“…aging is not about decline- it’s about growth.”
In case you haven’t heard, the fine folks at Powerhouse Racing have recently added the Wahoo line to their robust selection of triathlon-focused training and racing gear. At its heart, Wahoo is a technology company, most commonly known for their line of smart trainers, the KICKR and KICKR SNAP. But Wahoo does more than just trainers – the company offers heart-rate monitors, speed/cadence sensors, and even iPhone cases. Earlier this year Wahoo also entered the standalone GPS bike computer market with the ELEMNT.
A couple months ago Coach Melanie put the ELEMNT in my hands and said, “Here. Play with this and give us an honest review. We want to know if this is a good option for our athletes.”
So I did.
I have no intention to reinvent the wheel with this review, so I’ll go ahead and point you to an in-depth evaluation of the ELEMNT by everyone’s favorite tri geek, DC Rainmaker. Ray’s got all the details in his piece, from unboxing to all the finer points of functionality. If you want to get the skinny on technical specs and features available in the ELEMNT, be sure to take a look at his write-up, here.
So how does the ELEMNT stack up as a tool for the average Powerhouse client? Our ever-expanding group of athletes varies greatly in terms of triathlon experience, age, racing goals, tech savvy, and equipment used. We have athletes who train strictly by heart rate, while others rely solely on power. Some clients do the vast majority of their cycling indoors on a trainer, a handful use smart trainers paired with online applications like Zwift, and others ride almost exclusively outside.
What type of user is the ELEMNT ideal for? Is there anyone who SHOULDN’T use it? These are the types of questions I had in mind when learning this device for myself and putting it through the paces on the trainer, riding on the road, and in race situations.
Do you own a smartphone? If by some small chance you answered no to this question, then you can probably stop reading. The ELEMNT isn’t for you.
Ease of setup is certainly one area where the ELEMNT excels, and that’s mainly because it taps into a user interface (UI) that you already use every day: your phone. There’s not a whole lot of setup that happens on the actual ELEMNT itself. Initial setup entails downloading the ELEMNT app on your phone from your respective app store, using the app’s built-in QR code reader to scan the code that displays on the ELEMNT’s screen and poof! Your phone is now synced with your bike computer and you’re ready to start fine tuning.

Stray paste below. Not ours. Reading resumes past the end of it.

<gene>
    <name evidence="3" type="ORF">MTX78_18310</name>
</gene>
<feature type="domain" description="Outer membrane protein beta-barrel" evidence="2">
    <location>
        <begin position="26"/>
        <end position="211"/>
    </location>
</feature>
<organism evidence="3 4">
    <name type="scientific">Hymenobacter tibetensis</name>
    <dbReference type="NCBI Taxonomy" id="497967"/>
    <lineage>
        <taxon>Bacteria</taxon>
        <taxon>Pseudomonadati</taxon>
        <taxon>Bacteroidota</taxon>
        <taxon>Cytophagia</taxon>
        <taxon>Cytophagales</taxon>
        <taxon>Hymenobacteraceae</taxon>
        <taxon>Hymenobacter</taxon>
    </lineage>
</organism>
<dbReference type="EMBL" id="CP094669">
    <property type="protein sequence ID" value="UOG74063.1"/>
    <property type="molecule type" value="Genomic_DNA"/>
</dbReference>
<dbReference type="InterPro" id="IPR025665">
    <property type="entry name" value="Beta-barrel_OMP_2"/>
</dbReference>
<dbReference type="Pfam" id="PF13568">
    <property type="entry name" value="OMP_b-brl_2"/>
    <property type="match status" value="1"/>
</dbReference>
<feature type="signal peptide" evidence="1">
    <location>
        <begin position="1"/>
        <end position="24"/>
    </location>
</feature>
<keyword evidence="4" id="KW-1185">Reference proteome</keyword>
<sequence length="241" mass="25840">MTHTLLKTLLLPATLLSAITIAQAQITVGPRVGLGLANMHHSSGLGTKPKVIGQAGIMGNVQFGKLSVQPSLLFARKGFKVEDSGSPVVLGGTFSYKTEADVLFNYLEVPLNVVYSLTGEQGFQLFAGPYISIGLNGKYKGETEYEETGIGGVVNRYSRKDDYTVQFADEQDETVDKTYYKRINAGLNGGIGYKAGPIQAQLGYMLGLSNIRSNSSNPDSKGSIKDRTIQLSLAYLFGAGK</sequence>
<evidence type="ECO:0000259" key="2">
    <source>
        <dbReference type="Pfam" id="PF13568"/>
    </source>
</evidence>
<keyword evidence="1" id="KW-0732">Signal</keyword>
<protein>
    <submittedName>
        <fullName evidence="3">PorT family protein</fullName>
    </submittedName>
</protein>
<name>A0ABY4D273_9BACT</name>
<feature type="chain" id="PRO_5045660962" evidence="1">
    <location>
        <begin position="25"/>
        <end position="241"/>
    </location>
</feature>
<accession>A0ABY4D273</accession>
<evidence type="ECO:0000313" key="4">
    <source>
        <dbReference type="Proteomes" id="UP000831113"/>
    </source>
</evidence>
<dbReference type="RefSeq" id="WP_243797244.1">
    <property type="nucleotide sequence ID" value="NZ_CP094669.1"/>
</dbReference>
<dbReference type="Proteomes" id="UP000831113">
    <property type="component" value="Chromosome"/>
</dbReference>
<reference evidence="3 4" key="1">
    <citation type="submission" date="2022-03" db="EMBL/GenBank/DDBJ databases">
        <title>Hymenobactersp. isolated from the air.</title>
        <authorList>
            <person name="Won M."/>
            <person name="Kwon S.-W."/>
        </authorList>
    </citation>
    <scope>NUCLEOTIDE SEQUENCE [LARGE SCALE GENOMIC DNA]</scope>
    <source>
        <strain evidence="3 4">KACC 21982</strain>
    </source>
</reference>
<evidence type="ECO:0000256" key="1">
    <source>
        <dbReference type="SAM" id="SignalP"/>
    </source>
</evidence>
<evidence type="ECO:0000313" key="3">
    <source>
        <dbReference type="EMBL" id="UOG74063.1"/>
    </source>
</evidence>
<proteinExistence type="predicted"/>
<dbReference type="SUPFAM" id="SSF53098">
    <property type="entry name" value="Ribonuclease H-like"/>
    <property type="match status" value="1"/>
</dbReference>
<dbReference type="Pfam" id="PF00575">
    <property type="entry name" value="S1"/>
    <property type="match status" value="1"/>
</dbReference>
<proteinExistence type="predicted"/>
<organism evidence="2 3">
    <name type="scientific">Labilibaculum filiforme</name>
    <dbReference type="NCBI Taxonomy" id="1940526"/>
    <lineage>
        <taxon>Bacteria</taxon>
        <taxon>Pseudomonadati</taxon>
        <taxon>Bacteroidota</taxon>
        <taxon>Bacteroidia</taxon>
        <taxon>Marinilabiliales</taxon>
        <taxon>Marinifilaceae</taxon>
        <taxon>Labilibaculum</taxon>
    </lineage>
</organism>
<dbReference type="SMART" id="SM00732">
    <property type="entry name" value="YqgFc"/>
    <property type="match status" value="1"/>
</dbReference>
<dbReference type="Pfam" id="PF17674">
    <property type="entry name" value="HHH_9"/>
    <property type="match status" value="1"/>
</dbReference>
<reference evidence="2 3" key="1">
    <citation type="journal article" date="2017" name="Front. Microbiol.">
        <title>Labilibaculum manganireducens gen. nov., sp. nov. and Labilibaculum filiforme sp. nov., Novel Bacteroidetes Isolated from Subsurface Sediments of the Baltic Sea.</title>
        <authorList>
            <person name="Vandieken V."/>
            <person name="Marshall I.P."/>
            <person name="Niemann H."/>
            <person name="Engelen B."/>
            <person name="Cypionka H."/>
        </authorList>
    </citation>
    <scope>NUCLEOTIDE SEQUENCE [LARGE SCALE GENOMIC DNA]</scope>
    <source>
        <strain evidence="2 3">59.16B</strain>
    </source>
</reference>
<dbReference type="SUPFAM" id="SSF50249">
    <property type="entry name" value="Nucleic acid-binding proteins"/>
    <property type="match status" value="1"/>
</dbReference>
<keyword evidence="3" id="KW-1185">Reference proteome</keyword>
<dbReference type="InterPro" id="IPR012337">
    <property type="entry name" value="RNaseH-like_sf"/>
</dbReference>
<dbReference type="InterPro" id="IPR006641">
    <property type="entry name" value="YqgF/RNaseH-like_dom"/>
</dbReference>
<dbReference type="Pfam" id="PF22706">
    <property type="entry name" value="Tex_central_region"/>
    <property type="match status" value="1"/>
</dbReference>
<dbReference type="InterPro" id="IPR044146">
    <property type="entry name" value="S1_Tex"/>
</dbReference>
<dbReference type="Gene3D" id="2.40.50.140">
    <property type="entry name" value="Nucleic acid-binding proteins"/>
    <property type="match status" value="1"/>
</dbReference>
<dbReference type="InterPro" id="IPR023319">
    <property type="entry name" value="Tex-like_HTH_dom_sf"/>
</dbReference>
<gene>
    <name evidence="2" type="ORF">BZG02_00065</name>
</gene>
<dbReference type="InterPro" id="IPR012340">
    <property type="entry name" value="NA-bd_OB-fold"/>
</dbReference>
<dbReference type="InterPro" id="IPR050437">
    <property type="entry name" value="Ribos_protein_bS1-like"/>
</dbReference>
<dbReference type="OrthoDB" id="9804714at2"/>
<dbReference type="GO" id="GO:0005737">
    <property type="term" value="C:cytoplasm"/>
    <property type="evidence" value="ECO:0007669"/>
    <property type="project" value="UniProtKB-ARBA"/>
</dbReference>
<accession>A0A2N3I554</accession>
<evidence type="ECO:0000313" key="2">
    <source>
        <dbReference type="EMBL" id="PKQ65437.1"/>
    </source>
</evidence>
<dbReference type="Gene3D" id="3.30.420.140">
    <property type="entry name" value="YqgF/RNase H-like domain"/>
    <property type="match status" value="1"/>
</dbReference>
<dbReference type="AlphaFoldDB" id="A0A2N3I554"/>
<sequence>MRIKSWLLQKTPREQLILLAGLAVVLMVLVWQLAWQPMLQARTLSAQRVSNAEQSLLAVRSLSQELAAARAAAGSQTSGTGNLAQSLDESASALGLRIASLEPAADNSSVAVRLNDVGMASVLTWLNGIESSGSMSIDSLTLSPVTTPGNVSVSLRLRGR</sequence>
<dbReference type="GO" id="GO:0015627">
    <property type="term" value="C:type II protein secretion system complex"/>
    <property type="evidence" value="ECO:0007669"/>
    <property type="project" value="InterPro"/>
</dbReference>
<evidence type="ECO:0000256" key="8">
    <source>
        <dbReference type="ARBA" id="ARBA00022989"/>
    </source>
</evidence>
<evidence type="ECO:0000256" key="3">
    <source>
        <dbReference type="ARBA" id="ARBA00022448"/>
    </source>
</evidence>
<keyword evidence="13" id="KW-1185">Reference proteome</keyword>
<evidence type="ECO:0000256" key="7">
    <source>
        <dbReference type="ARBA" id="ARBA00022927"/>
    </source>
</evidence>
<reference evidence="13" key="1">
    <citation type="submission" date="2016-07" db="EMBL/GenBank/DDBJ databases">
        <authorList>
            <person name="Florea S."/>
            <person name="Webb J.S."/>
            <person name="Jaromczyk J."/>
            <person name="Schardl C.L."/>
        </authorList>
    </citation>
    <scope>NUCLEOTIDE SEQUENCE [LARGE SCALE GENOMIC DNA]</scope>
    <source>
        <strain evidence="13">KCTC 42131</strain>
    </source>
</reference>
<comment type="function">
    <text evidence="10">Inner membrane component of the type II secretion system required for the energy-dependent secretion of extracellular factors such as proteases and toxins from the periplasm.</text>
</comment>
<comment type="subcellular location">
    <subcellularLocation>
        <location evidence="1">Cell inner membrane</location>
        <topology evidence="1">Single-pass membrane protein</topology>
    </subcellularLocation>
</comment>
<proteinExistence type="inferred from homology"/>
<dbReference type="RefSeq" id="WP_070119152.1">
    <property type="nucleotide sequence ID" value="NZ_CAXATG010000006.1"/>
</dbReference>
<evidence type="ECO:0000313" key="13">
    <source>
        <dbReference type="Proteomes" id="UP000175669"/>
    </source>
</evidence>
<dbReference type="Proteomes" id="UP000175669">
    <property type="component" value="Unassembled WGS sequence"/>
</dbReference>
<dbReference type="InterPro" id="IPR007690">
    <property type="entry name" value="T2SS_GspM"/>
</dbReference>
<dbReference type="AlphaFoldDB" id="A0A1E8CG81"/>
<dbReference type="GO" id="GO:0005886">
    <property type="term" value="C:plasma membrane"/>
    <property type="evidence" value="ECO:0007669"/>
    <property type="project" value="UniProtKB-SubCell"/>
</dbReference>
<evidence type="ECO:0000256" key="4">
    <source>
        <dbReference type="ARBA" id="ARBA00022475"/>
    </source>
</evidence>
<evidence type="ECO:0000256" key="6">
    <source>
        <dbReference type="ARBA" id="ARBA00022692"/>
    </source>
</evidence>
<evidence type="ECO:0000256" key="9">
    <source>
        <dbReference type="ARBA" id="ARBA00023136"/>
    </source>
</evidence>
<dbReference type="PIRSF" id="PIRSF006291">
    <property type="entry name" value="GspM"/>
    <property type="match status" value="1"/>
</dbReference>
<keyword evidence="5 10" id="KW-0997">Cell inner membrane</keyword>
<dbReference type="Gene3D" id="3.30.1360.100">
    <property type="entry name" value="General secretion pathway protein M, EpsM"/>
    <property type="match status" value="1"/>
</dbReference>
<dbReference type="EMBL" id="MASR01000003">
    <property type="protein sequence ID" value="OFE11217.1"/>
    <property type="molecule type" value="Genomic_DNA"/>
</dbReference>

You know how when you get ahold of a solid piece of technology and it’s got that intuitive, “it just works” kind of vibe? The ELEMNT definitely has that feel to it. I was pleasantly surprised at how quickly and easily I cruised through setup. Within a few minutes I had the ELEMNT matched to my heart rate monitor, my bike’s power meter and synced up with Garmin Connect and Training Peaks. If you can use a smartphone, you can use the ELEMNT.
So we know the ELEMNT is a piece of cake to setup. But how will it specifically serve the most common needs of our average Powerhouse age-group athlete? I get asked questions about various devices and fitness technology from PH athletes all the time. What follows is a basic rundown, in Q&A form, of the most common inquiries I get when athletes are eyeing a new piece of tech candy.
Q: Will I need to use an actual computer to control any of the ELEMNT’s settings or updates?
A: Nope. Everything will be handled from your smartphone. The only time you need to connect this device to a wire is when it needs a charge. The ELEMNT comes with a charging cable, and if you’re an Android user, the charging port is the same size as your Android phone (micro usb).
Q: Will the ELEMNT sync up to my TrainingPeaks account?
A: Yep! Most Powerhouse-coached athletes use TrainingPeaks for their workout tracking and scheduling, and the ELEMNT can easily sync up to your Peaks account (assuming you know your login credentials). Several athletes also use Garmin Connect for tracking, and that’s covered as well. You can set the Wahoo app to automatically upload all workouts to your paired accounts, or you can do it manually.
Q: What sort of data will the ELEMNT give me? Does it measure all the metrics I need?
A: Yes, and then some. All the usual stuff is here: power, heart rate, cadence, time, calories. etc. You can also display fields for threshold-based metrics like training stress score (TSS) and intensity factor (IF) – but remember, in order for those fields to give you good data, you need to have your threshold metrics (functional threshold power (FTP) and/or heart rate zones) loaded into your profile on the app. Editing these settings is easily done. Just ask your coach for your FTP number or heart rate zones after performing the respective threshold test and enter those exact numbers into the profile section of the app.